Titus v. Wells Fargo Bank, N.A. et al, No. 3:2015cv05690 - Document 86 (W.D. Wash. 2017)

Court Description: ORDER granting in part and denying in part 66 Joint Motion for Summary Judgment; granting 69 Motion for Summary Judgment. Signed by Judge Robert J. Bryan.(JL)
Download PDF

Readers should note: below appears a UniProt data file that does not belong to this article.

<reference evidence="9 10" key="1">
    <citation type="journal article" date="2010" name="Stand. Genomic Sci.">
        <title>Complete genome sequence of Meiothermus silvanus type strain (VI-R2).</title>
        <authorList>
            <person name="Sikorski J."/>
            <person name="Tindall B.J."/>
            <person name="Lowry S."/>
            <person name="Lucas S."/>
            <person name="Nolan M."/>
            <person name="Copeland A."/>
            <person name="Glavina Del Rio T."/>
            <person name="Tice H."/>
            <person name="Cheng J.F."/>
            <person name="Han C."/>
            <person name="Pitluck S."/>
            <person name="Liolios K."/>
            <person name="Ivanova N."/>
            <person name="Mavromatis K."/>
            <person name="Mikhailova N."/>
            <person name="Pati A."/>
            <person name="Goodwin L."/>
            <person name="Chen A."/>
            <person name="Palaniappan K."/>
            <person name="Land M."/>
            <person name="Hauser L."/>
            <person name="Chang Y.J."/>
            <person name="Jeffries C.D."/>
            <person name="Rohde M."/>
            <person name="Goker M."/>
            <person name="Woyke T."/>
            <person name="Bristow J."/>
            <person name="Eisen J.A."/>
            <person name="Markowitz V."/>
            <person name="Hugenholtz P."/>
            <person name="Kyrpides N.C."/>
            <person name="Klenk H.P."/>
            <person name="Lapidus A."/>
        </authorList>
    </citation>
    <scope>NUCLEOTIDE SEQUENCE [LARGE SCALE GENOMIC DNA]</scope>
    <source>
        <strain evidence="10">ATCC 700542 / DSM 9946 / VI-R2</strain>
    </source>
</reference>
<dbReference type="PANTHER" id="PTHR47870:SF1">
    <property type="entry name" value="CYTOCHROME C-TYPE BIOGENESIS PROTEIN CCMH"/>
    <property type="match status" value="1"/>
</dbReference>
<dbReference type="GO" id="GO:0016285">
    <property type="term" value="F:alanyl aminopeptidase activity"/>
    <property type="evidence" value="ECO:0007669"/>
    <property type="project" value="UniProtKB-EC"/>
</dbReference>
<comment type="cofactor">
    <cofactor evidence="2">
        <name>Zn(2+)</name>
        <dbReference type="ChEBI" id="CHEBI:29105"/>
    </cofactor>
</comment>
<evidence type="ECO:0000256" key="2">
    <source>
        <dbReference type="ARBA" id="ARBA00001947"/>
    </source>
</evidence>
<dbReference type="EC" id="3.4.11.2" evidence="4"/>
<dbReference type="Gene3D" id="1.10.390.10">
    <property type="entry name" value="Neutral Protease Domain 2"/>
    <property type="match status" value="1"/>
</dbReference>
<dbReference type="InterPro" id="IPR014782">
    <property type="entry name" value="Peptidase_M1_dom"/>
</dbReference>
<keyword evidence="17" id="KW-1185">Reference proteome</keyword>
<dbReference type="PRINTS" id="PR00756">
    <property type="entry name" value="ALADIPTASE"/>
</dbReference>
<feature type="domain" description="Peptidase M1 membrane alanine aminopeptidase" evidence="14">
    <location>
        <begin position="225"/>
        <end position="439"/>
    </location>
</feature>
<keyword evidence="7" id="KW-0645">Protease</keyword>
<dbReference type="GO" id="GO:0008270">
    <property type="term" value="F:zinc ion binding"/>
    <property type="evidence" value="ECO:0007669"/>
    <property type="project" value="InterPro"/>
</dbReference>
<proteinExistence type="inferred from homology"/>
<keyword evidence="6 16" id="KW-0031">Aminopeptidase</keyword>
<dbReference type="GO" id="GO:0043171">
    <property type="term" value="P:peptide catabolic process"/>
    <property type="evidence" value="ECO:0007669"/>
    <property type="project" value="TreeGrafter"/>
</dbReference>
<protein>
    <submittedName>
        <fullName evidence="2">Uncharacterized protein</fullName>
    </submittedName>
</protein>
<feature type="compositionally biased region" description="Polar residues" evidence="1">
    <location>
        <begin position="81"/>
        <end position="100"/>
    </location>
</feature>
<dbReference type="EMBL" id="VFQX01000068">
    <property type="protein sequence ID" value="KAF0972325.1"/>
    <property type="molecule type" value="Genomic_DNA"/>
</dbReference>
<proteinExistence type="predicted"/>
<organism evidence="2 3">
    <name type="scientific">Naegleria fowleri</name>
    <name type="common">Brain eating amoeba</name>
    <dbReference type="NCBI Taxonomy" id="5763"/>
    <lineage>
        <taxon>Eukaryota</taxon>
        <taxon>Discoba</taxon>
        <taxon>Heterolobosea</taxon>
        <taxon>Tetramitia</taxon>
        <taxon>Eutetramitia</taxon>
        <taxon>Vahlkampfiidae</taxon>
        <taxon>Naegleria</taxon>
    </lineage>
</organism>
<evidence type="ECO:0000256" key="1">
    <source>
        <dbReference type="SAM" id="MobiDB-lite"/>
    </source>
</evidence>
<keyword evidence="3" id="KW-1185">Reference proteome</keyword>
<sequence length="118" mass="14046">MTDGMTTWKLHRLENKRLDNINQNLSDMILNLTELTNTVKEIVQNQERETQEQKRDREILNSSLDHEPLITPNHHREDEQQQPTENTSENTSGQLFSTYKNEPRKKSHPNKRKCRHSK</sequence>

Titus v. Wells Fargo Bank, N.A. et al Doc. 86 1 2 3 4 5 6 7 UNITED STATES DISTRICT COURT WESTERN DISTRICT OF WASHINGTON AT TACOMA 8 9 10 11 12 13 14 15 16 17 18 19 TERESA S. TITUS, CASE NO. 3:15-cv-05690 Plaintiff, v. WELLS FARGO, N.A., WELLS FARGO HOME MORTGAGE, FEDERAL NATIONAL MORTGAGE ASSOCIATION aka FANNIE MAE, NORTHWEST TRUSTEES SERVICES, INCL., RCO LEGAL P.S., and MORTGAGE ELECTRONIC SYSTEM (MERS), ORDER ON (1) WELLS FARGO, FANNIE MAE, AND MERS’ MOTION FOR SUMMARY JUDGMENT AND (2) JOINT MOTION FOR SUMMARY JUDGMENT OF DEFENDANTS NORTHWEST TRUSTEE SERVICES INC. AND RCO LEGAL, P.S. Defendants. THIS MATTER comes before the Court on two matters: the Motion for Summary 20 Judgment (Dkt. 66) filed by several defendants: Wells Fargo, N.A. and Wells Fargo Home 21 Mortgage (collectively, “Wells Fargo”), Federal National Mortgage Association, aka Fannie 22 Mae, and Mortgage Electronic System (“MERS”); and the Joint Motion for Summary Judgment 23 of Defendants Northwest Trustee Services, Inc. and RCO Legal, P.S (Dkt. 69). The Court has 24 ORDER ON (1) WELLS FARGO, FANNIE MAE, AND MERS’ MOTION FOR SUMMARY JUDGMENT AND (2) JOINT MOTION FOR SUMMARY JUDGMENT OF DEFENDANTS NORTHWEST TRUSTEE SERVICES INC. AND RCO LEGAL, P.S. - 1 Dockets.Justia.com 1 considered the pleadings filed in support of and in opposition to the motions, oral argument by 2 the parties held in open court on June 5, 2017, and the remainder of the file herein. PROCEDURAL HISTORY 3 The Court previously dismissed all claims against Fannie Mae and MERS. Dkt. 47 at 16. 4 5 Because there are no pending claims against Fannie Mae and MERS, for both defendants the 6 motion for summary judgment is moot.1 7 Concerning Wells Fargo, the Court dismissed all claims except those for violations of the 8 Federal Debt Collection Practices Act (FDCPA) (Claim 1) and the Washington Consumer 9 Protection Act (CPA) (Claim 5), as well as a common law claim for breach of contract (Count 10 3). Dkt. 47 at 16. The Court dismissed all claims against RCO Legal, except the claim for violations of the 11 12 FDCPA (Claim 1). Dkt. 33 at 8. The Court dismissed all claims against Northwest Trustee 13 except the claim for violations of the FDCPA (Claim 1). Dkt. 32 at 9. 14 RELEVANT FACTS 15 16 17 The facts substantiated by the record are recited in favor of the nonmoving party, Ms. Titus. In 2007, Ms. Titus executed a promissory note (“Promissory Note”) to obtain a mortgage 18 loan from SunTrust Mortgage, Inc. Dkt. 67-1. The Promissory Note named Ms. Titus as 19 Borrower and SunTrust Mortgage as Lender. The Promissory Note states that the Borrower 20 “understand[s] that the Lender may transfer this Note” and that “anyone who takes this Note by 21 transfer . . . is called the ‘Note Holder.’” Id. To secure her obligations under the Note, Ms. Titus 22 23 24 1 The motion is filed by Fannie Mae and MERS but does not make arguments specific to them; presumably they filed this motion pro forma in an abundance of caution. ORDER ON (1) WELLS FARGO, FANNIE MAE, AND MERS’ MOTION FOR SUMMARY JUDGMENT AND (2) JOINT MOTION FOR SUMMARY JUDGMENT OF DEFENDANTS NORTHWEST TRUSTEE SERVICES INC. AND RCO LEGAL, P.S. - 2 1 executed a Deed of Trust, which listed Ms. Titus as Borrower and SunTrust Mortgage as Lender. 2 Dkt. 67-3. In December of 2010, Ms. Titus defaulted on her loan by deliberately not paying monthly 3 4 mortgage payments. Dkt. 74 at ¶12. She made the decision on the telephonic advice of Wells 5 Fargo employees, who, Ms. Titus represents, told her that defaulting on her loan was the only 6 way to gain eligibility to refinance her loan. Id. at ¶¶9-11. At that time, Ms. Titus was gainfully 7 employed and had over $70,000 in savings. Id. After defaulting on the loan, Ms. Titus qualified 8 for a HAMP loan modification (“Modified Loan Agreement”), which she executed on June 17, 9 2011. Id. at ¶13; Dkt. 67-6. The Modified Loan Agreement listed Wells Fargo as “Lender or 10 Servicer” and MERS as “nominee for lender and lender’s successors and assigns.” Id. at 2. The 11 agreement gave MERS “the right to exercise . . . the right to foreclose . . . and to take any action 12 required of the lender[.]” Id. at 12. Ms. Titus defaulted a second time in 2013, this time due to financial hardship. Dkt. 74 at 13 14 ¶15. By letter dated September 16, 2013, Wells Fargo informed Ms. Titus that her loan was in 15 default. Dkt. 74-1 at 2. The letter explained how Ms. Titus could cure the default and requested 16 that Ms. Titus continue making monthly loan payments. Id. A formal Notice of Default later 17 followed, naming Wells Fargo as the loan servicer. Dkt. 70-8. 18 On October 8, 2013, MERS, as nominee for SunTrust Mortgage, executed an Assignment 19 of Deed of Trust conveying the Deed of Trust to Wells Fargo. Dkt. 67-9. On December 19, 2013, 20 Wells Fargo executed a Beneficiary Declaration affirming its status as the “actual holder of the 21 promissory note . . . secured by the deed of trust.” Dkt. 67-8. The Beneficiary Declaration states 22 that “the trustee may rely upon the truth and accuracy of the averments made in this declaration.” 23 Id. 24 ORDER ON (1) WELLS FARGO, FANNIE MAE, AND MERS’ MOTION FOR SUMMARY JUDGMENT AND (2) JOINT MOTION FOR SUMMARY JUDGMENT OF DEFENDANTS NORTHWEST TRUSTEE SERVICES INC. AND RCO LEGAL, P.S. - 3 1 Ms. Titus entered Chapter 13 bankruptcy on March 3, 2014, which remained pending 2 until April 17, 2015. Dkt. 74 at ¶¶15, 18. Thereafter Ms. Titus sought a second loan 3 modification. Represented by an attorney, Ms. Titus attended two foreclosure mediation 4 sessions, in July and September of 2015. Ms. Titus and Wells Fargo both signed an Agreement 5 to Participate in Foreclosure Mediation. Dkt. 74-3 at 2, 3. The mediation was unsuccessful. Dkt. 6 70-13 at 2, 3. According to Ms. Titus, Wells Fargo made only “take it or leave it” offers, without 7 meaningfully negotiating. Dkt. 74 at ¶34. A legal assistant to Ms. Titus’ then-attorney states that 8 at the July 2015 session she heard an attorney for Wells Fargo state, “We don’t have the note.” 9 Dkt. 74-6 at 7. 10 In support of Wells Fargo’s argument that it did (and still does) possess the Promissory 11 Note, at oral argument Wells Fargo—for the first time—produced what it represents to be the 12 original Promissory Note. Dkt. 85. The Promissory Note has an indorsement in blank by 13 SunTrust Mortgage and a signature signed in blue ink by Ms. Titus. Dkt. 85 at 3. According to 14 Wells Fargo’s records custodian, Shae Smith, Wells Fargo’s business records show loan 15 servicing by Wells Fargo beginning in December 1, 2007 and possession of the Promissory Note 16 on January 7, 2008. Dkt. 67 at ¶¶3, 4; Dkt. 67-2. 17 18 SUMMARY JUDGMENT STANDARD Summary judgment is proper only if the pleadings, the discovery and disclosure materials 19 on file, and any affidavits show that there is no genuine issue as to any material fact and that the 20 movant is entitled to judgment as a matter of law. Fed.R.Civ.P. 56(c). The moving party is 21 entitled to judgment as a matter of law when the nonmoving party fails to make a sufficient 22 showing on an essential element of a claim in the case on which the nonmoving party has the 23 burden of proof. Celotex Corp. v. Catrett, 477 U.S. 317, 323 (1985). There is no genuine issue of 24 ORDER ON (1) WELLS FARGO, FANNIE MAE, AND MERS’ MOTION FOR SUMMARY JUDGMENT AND (2) JOINT MOTION FOR SUMMARY JUDGMENT OF DEFENDANTS NORTHWEST TRUSTEE SERVICES INC. AND RCO LEGAL, P.S. - 4 1 fact for trial where the record, taken as a whole, could not lead a rational trier of fact to find for 2 the nonmoving party. Matsushita Elec. Indus. Co. v. Zenith Radio Corp., 475 U.S. 574, 586 3 (1986)(nonmoving party must present specific, significant probative evidence, not simply “some 4 metaphysical doubt.”). See also Fed.R.Civ.P. 56(e). Conversely, a genuine dispute over a 5 material fact exists if there is sufficient evidence supporting the claimed factual dispute, 6 requiring a judge or jury to resolve the differing versions of the truth. Anderson v. Liberty Lobby, 7 Inc., 477 .S. 242, 253 (1986); T.W. Elec. Service Inc. v. Pacific Electrical Contractors 8 Association, 809 F.2d 626, 630 (9th Cir. 1987). 9 The determination of the existence of a material fact is often a close question. The court 10 must consider the substantive evidentiary burden that the nonmoving party must meet at trial – 11 e.g., a preponderance of the evidence in most civil cases. Anderson, 477 U.S. at 254, T.W. Elect. 12 Service Inc., 809 F.2d at 630. Any factual issues of controversy must be resolved in favor of the 13 nonmoving party only when the facts specifically attested by that party contradict facts 14 specifically attested by the moving party. The nonmoving party may not merely state that it will 15 discredit the moving party’s evidence at trial, in the hopes that evidence can be developed at trial 16 to support the claim. T.W. Elect. Service Inc., 809 F.2d at 630 (relying on Anderson, supra). 17 Conclusory, nonspecific statements in affidavits are not sufficient, and “missing facts” will not 18 be “presumed.” Lujan v. National Wildlife Federation, 497 U.S. 871, 888-89 (1990). 19 20 21 DISCUSSION 1. FDCPA (Wells Fargo, Northwest Trustee, and RCO Legal) The purpose of the FDCPA is to “eliminate abusive debt collection practices by debt 22 collectors[.]” 15 U.S.C. § 1692(e). The FDCPA defines “debt collector” broadly. See 15 U.S.C. § 23 1692a(6). Specific to enforcing security interests, civil liability arises for violating 15 U.S.C. § 24 ORDER ON (1) WELLS FARGO, FANNIE MAE, AND MERS’ MOTION FOR SUMMARY JUDGMENT AND (2) JOINT MOTION FOR SUMMARY JUDGMENT OF DEFENDANTS NORTHWEST TRUSTEE SERVICES INC. AND RCO LEGAL, P.S. - 5 1 1692f(6). Dowers v. Nationstar Mortgage, LLC, 852 F.3d 964, 970 (9th Cir. 2017), citing to Ho 2 v. Recontrust Co, NA, 840 F.3d 618, 622 (9th Cir. 2016). Section 1692f(6) prohibits: 3 4 5 6 [t]aking or threatening to take any nonjudicial action to effect dispossession or disablement of property if—(A) there is no present right to possession of the property claimed as collateral through an enforceable interest; (B) there is no present intention to take possession of the property; or (C) the property is exempt by law from such dispossession or disablement. 15 U.S.C. §1692f(6). 7 a. Wells Fargo. 8 Applied here, Wells Fargo does not deny that it has taken “nonjudicial action to effect 9 dispossession,” for example, through the February 9, 2014, issuance of a Notice of Foreclosure. 10 Dkt. 70-8. See also, Dkt. 74-1 at 2. The main issue then, is whether there is a material issue of 11 fact as to Wells Fargo’s “present right to possession” of the Subject Property. The Court finds 12 that there is not. 13 In defense of Wells Fargo’s position it has the right to possession, as the rightful, 14 undisputed holder of the Promissory Note, Wells Fargo points to the declaration of a Wells Fargo 15 records custodian, Shae Smith. Ms. Smith declares under penalty of perjury that “Wells Fargo 16 first received and held the original promissory note on January 8, 2008, and continued to hold the 17 Note, at all material times, to this day.” Dkt. 75 at ln. 16. Ms. Smith’s declaration refers to two 18 attached exhibits, a copy of the Promissory Note and a business record resembling a Wells 19 Fargo-generated loan activity spreadsheet. Id.; Dkt. 61-1; Dkt. 67-2. At oral argument, Wells 20 Fargo produced what it represents is the original Promissory Note, with an indorsement in blank 21 by SunTrust Mortgage. Dkt. 85. 22 The Court finds that there is no issue of material fact as to Wells Fargo’s ownership of 23 the Promissory Note, from January 2008 to present. There is no reasonable dispute that Wells 24 ORDER ON (1) WELLS FARGO, FANNIE MAE, AND MERS’ MOTION FOR SUMMARY JUDGMENT AND (2) JOINT MOTION FOR SUMMARY JUDGMENT OF DEFENDANTS NORTHWEST TRUSTEE SERVICES INC. AND RCO LEGAL, P.S. - 6 1 Fargo presently possesses the Promissory Note, which SunTrust Mortgage indorsed in blank. 2 From that premise, the only conclusion supported by the record is that Wells Fargo received 3 possession of the Promissory Note in 2008. Wells Fargo’s receipt is substantiated by the 4 declaration of Wells Fargo’s business custodian, who represents that business records reflect 5 possession in January 2008, and by Wells Fargo’s conduct after 2008, where Wells Fargo acted 6 and held itself out to be the lender, corresponding with Ms. Titus about her loan default and 7 modifications. 8 9 Ms. Titus does not overcome the showing that, since 2008, Wells Fargo has held the Promissory Note. At oral argument and in her briefing, Ms. Titus points to two primary places 10 that she contends create an issue of material fact. First, Ms. Titus points to the various “versions” 11 of the Promissory Note. However, none of the distinctions among the versions, a stray check 12 mark, for example, show an intent by SunTrust Mortgage to do anything other than indorse in 13 blank. See Dkts. 82-8, 82-9, 82-11, 82-12. The minor, cosmetic differences do not negate the 14 force of a security interest possessed by a party and properly indorsed in blank under the rules. 15 See UCC §3-205. Second, Ms. Titus points to the comment by the RCO Legal attorney, who 16 stated, “We don’t have the note.” The admissibility of the statement under the rules of evidence 17 is questionable, but even if it were admissible, the comment provides no reasonable basis for a 18 trier of fact to reject Wells Fargo as holder of the Promissory Note. No context is provided for 19 the comment to create more than a theoretical, plausible alternative to the remainder of the 20 record. Wells Fargo undisputedly has held the note, and therefore, its action to pursue 21 nonjudicial foreclosure did not violate § 1692f(6). 22 23 As to the FDCPA claim, Wells Fargo’s motion for summary judgment of dismissal should be granted. 24 ORDER ON (1) WELLS FARGO, FANNIE MAE, AND MERS’ MOTION FOR SUMMARY JUDGMENT AND (2) JOINT MOTION FOR SUMMARY JUDGMENT OF DEFENDANTS NORTHWEST TRUSTEE SERVICES INC. AND RCO LEGAL, P.S. - 7 1 b. Northwest Trustee and RCO Legal. 2 Because the record demonstrates that Wells Fargo held the Promissory Note since 3 January 2008, its named beneficiary, Northwest Trustee, was entitled to take actions to pursue 4 nonjudicial foreclosure. See §1692f(6). The same holds true for Wells Fargo’s attorney, RCO 5 Legal. Ms. Titus does not dispute this; she argues only that Wells Fargo did not possess the 6 Promissory Note in the first place, so its named beneficiary, Northwest Trustee, and attorney, 7 RCO Legal, were not entitled to enforce the note. Because there is no issue of material fact as to 8 Wells Fargo’s possession of the note, see above, Ms. Titus’ argument is unavailing. 9 10 11 12 As to the FDCPA claim, Northwest Trustee and RCO Legal’s motion for summary judgment of dismissal should be granted. *** The findings of this Court are particular to the chain of title produced in this case. This 13 holding should not be construed as support for lenders to trample the rights of consumer-debtors. 14 If, for example, Wells Fargo was not the holder of the Promissory Note or if SunTrust had not 15 indorsed the note in blank, Ms. Titus would probably have defeated summary judgment. 16 Although Ms. Titus ultimately cannot prevail in this case, despite the defendants’ argument to 17 the contrary, §1692f(6) could squarely apply to the type of situation that gave rise to Ms. Titus’ 18 claim. Enforcing security interests does not generally give rise to FDCPA liability, but there is an 19 unambiguous carve out under §1692f(6). Ho, 840 F.3d at 622 (“Ordinarily, section 1692f(6) 20 would protect a consumer against the abusive practices of a security enforcer who does not fit the 21 broader definition of a debt collector”). This order should not be read to the contrary. 22 23 Wells Fargo did not present the Court with a satisfactory explanation of why the original Promissory Note was not provided to Ms. Titus prior before argument. Wells Fargo’s position 24 ORDER ON (1) WELLS FARGO, FANNIE MAE, AND MERS’ MOTION FOR SUMMARY JUDGMENT AND (2) JOINT MOTION FOR SUMMARY JUDGMENT OF DEFENDANTS NORTHWEST TRUSTEE SERVICES INC. AND RCO LEGAL, P.S. - 8 1 was, in effect, that Ms. Titus should trust Wells Fargo’s representations. While it would be 2 imprudent for the Court to ignore the late-filed Promissory Note for purposes of ruling on the 3 pending summary judgment motions, Wells Fargo can—and should—do better. 4 2. Violation of the Washington Consumer Protection Act (CPA) (Wells Fargo) 5 To prevail at trial on a CPA claim, the plaintiff must show: “(1) unfair or deceptive act or 6 practice; (2) occurring in trade or commerce; (3) public interest impact; (4) injury to plaintiff in 7 his or her business or property; (5) causation.” Bain v. Metro Mortgage Grp., Inc., 175 Wn.2d 8 83, 115 (2012), quoting Hangman Ridge Training Stables, Inc. v. Safeco Title Ins. Co., 105 9 Wn.2d 778, 780 (1986) (quotations omitted). At this stage in the proceedings, the plaintiff need 10 only establish an issue of material fact as to each of the Hangman elements. 11 Wells Fargo argues that summary judgment of dismissal is warranted because the claim 12 is time-barred. Dkt. 66 at 14, 15; Dkt. 75 at 8, 9. Wells Fargo argues in the alternative that Ms. 13 Titus has not made a sufficient showing as to each of the Hangman elements. 14 15 Ms. Titus argues that the statute of limitations was tolled by bankruptcy proceedings and that she has made a sufficient showing as to all Hangman elements. Dkt. 73 at 13-17. 16 The parties agree that a four-year statute of limitations applies. The CPA claim centers on 17 alleged misrepresentations by Wells Fargo to Ms. Titus starting in October of 2010, but this case 18 was not filed until August 28, 2015, so the claim is barred unless the statute of limitations is 19 tolled. According to Ms. Titus, bankruptcy proceedings, which were pending from March 3, 20 2014, until April 17, 2015, tolled the statute of limitations. Dkt. 73 at 14. Ms. Titus cites to RCW 21 4.16.230 and 11 U.S.C. § 108(c), see id., but neither statute applies. The state statute, RCW 22 4.16.230, provides for the tolling of a statute of limitations when “the commencement of an 23 action is stayed by injunction or a statutory prohibition,” but this case was not filed until after the 24 ORDER ON (1) WELLS FARGO, FANNIE MAE, AND MERS’ MOTION FOR SUMMARY JUDGMENT AND (2) JOINT MOTION FOR SUMMARY JUDGMENT OF DEFENDANTS NORTHWEST TRUSTEE SERVICES INC. AND RCO LEGAL, P.S. - 9 1 bankruptcy proceedings. There was no stay. The bankruptcy statute cited similarly provides 2 statutory authority to pause judicial proceedings under certain circumstances while bankruptcy 3 proceedings are pending, but again, at the time of the bankruptcy filing there was no pending 4 litigation. Because the statute of limitations should not be tolled, the CPA claim should be barred 5 by the statute of limitations. 6 Even were the CPA claim not barred by the statute of limitations, Ms. Titus has not made 7 a sufficient showing for at least three Hangman elements: public interest impact, injury to 8 business or property, and causation. Regarding public interest, Ms. Titus argues that other 9 consumers, like Ms. Titus, were told to stop making loan payments in order to qualify for a loan 10 modification. This conclusion is based only upon Ms. Titus’ experience with Wells Fargo, where 11 she “called the Wells Fargo call center many times and got a different employee each time [and] 12 received the same instructions each time.” Dkt. 73 at 15. Ms. Titus offers nothing beyond 13 vagaries and speculation. In her declaration, Ms. Titus describes two “similar situations where 14 Wells Fargo’s conduct has been egregious,” see Dkt. 74 at ¶¶41, 42, but beyond the fact that the 15 two anecdotes involve individuals with Wells Fargo home loans, neither anecdote is parallel to 16 this case. There is no showing, for example, of other individuals receiving similar telephonic 17 advice. See Hangman, at 105 Wn.2d at 790. 18 Regarding the injury to business or property, Ms. Titus states that “the injury that was 19 caused to Plaintiff is demonstrated in her Declaration,” but she does not cite to a specific 20 paragraph within her declaration. Dkt. 73 at 15. The paragraph that most directly articulates her 21 injury refers only to her personal health. See Dkt. 74 at ¶ 38. Anticipating that her personal health 22 is not a sufficient injury for CPA purposes, see Panag v. Farmers Inc. Co. of Wash., 166 Wn.2d 23 27 (2009), Ms. Titus attempts to bootstrap her personal injury to the welfare of her business. She 24 ORDER ON (1) WELLS FARGO, FANNIE MAE, AND MERS’ MOTION FOR SUMMARY JUDGMENT AND (2) JOINT MOTION FOR SUMMARY JUDGMENT OF DEFENDANTS NORTHWEST TRUSTEE SERVICES INC. AND RCO LEGAL, P.S. - 10 1 argues that “stress . . . exacerbated her PTSD,” which “adversely impacts her business.” Dkt. 73 2 at 15. This argument is not supported by the record. Her declaration does not describe the harm 3 to her paralegal business with any specificity or clarity. Even assuming that her business had 4 suffered harm, there is no showing, beyond general psychological conditions allegedly sustained, 5 that the conduct complained of—Wells Fargo acting as if it were the loan owner when it was not, 6 in October of 2010—caused harm to her business. 7 8 9 On the record presented to the Court, Ms. Titus has not established an issue of material fact as at least three necessary elements for her CPA claim. Wells Fargo’s motion for summary judgment of dismissal should be granted as to the 10 CPA claim, because the CPA claim is barred by the statute of limitations, and Ms. Titus has not 11 established an issue of material fact as to several necessary elements. 12 3. Breach of Contract (Wells Fargo) 13 To survive summary judgment of a breach of contract claim, the nonmoving party must 14 establish an issue of material fact for the following elements: a contract imposed a duty; the 15 defendant breached the duty; the defendant caused the breach that resulted in harm to the 16 plaintiff. Northwest Indep. Forest Mfrs. V. Dep’t of Labor & Indus., 78 Wn.App. 707, 712 (Div. 17 II, 1995). 18 Ms. Titus advances three theories for the breach of contract claim: (1) in 2011, Wells 19 Fargo agreed to modify Plaintiff’s loan “without the authority to do so and [without] title to the 20 property,” (2) in 2015, during foreclosure mediation, Wells Fargo refused to disclose “how they 21 applied any net present values” when Wells Fargo “still did not have the authority to modify” the 22 loan; and (3) “breach of the mediation agreement,” Dkt. 73 at 11, 12. See Dkt. 27 at ¶¶45-45. 23 24 ORDER ON (1) WELLS FARGO, FANNIE MAE, AND MERS’ MOTION FOR SUMMARY JUDGMENT AND (2) JOINT MOTION FOR SUMMARY JUDGMENT OF DEFENDANTS NORTHWEST TRUSTEE SERVICES INC. AND RCO LEGAL, P.S. - 11 1 The breach of contract claim against Wells Fargo fails under all three theories for one 2 fundamental reason: there is no showing that Wells Fargo breached a contract. Under the first 3 two theories, in 2011 and 2015, respectively, Wells Fargo allegedly agreed to modify the loan 4 without authority or title, but Ms. Titus’ briefing does not direct the Court to where in the record 5 such a contract term can be found. Nor would it matter, because as discussed above, Wells 6 Fargo, since January 2008, is the holder of the Promissory Note and is thus entitled to enforce its 7 security interest. 8 9 The final theory, “breach of the mediation agreement,” is not cogently advanced in the briefing, see Dkt. 73 at 11, 12, but presumably it concerns Wells Fargo’s conduct at the two 10 foreclosure mediation sessions, in July of 2015 and September of 2015. See Dkt. 70-13 at 2, 3. 11 The second theory, which concerns Wells Fargo’s supposed refusal to hand over net present 12 value calculations, also relates to the parties’ conduct at the mediations. Presumably the 13 “mediation agreement” that Ms. Titus is referring to—although not cited to in the briefing—is 14 the Agreement to Participate in Foreclosure Mediation. Dkt. 74-3 at 2. This document “sets out 15 the understandings of the parties and the mediator” for the foreclosure mediation sessions, but 16 Ms. Titus does not direct the Court to terms of that agreement that would give rise to a claim for 17 breach of contract. Nor is it readily observable that Wells Fargo violated any binding terms. The 18 agreement uses binding language for some terms, giving the mediator immunity from civil 19 liability and requiring the parties to maintain confidentiality. Elsewhere the agreement uses non- 20 binding language, for example, when stating that parties “should: . . . actively present, discuss, 21 and explore options; negotiate willingly; and cooperatively; maintain a professional and 22 cooperative demeanor. . .” Id. (emphasis added). 23 24 ORDER ON (1) WELLS FARGO, FANNIE MAE, AND MERS’ MOTION FOR SUMMARY JUDGMENT AND (2) JOINT MOTION FOR SUMMARY JUDGMENT OF DEFENDANTS NORTHWEST TRUSTEE SERVICES INC. AND RCO LEGAL, P.S. - 12 1 Beyond the mediation agreement, the Court is hard-pressed to find any other basis to 2 support a claim for breach of contract. At most, the record shows that the parties engaged in 3 mediation that reached an impasse, which does not give rise to a claim for breach of contract. 4 Ms. Titus has not made a showing of issues of material fact as to any of the three contract 5 theories advanced. Wells Fargo’s motion for summary judgment of dismissal should be granted 6 and the breach of contract claim dismissed. *** 7 8 9 10 THEREFORE, Wells Fargo, Fannie Mae, and MERS’ Motion for Summary Judgment (Dkt. 66) is DENIED IN PART and GRANTED IN PART as follows: As to Fannie Mae and MERS, the motion is DENIED AS MOOT, because all claims 11 against Fannie Mae and MERS were previously dismissed. See Dkt. 47 at 16. Fannie 12 Mae and MERS are dismissed from the case. 13 14 15 As to Wells Fargo, the motion is GRANTED as to the three remaining claims. Wells Fargo is dismissed from the case. The Joint Motion for Summary Judgment of Defendants Northwest Trustee and RCO 16 Legal (Dkt. 69) is GRANTED. The FDCPA claim (Count 1) is dismissed against both 17 defendants. Northwest Trustee and RCO Legal are dismissed from the case. 18 There being no more pending claims, this case should be closed. 19 IT IS SO ORDERED. 20 The Clerk is directed to send uncertified copies of this Order to all counsel of record and 21 to any party appearing pro se at said party’s last known address. 22 23 24 ORDER ON (1) WELLS FARGO, FANNIE MAE, AND MERS’ MOTION FOR SUMMARY JUDGMENT AND (2) JOINT MOTION FOR SUMMARY JUDGMENT OF DEFENDANTS NORTHWEST TRUSTEE SERVICES INC. AND RCO LEGAL, P.S. - 13 1 2 3 4 Dated this 6th day of June, 2017. A ROBERT J. BRYAN United States District Judge 5 6 7 8 9 10 11 12 13 14 15 16 17 18 19 20 21 22 23 24 ORDER ON (1) WELLS FARGO, FANNIE MAE, AND MERS’ MOTION FOR SUMMARY JUDGMENT AND (2) JOINT MOTION FOR SUMMARY JUDGMENT OF DEFENDANTS NORTHWEST TRUSTEE SERVICES INC. AND RCO LEGAL, P.S. - 14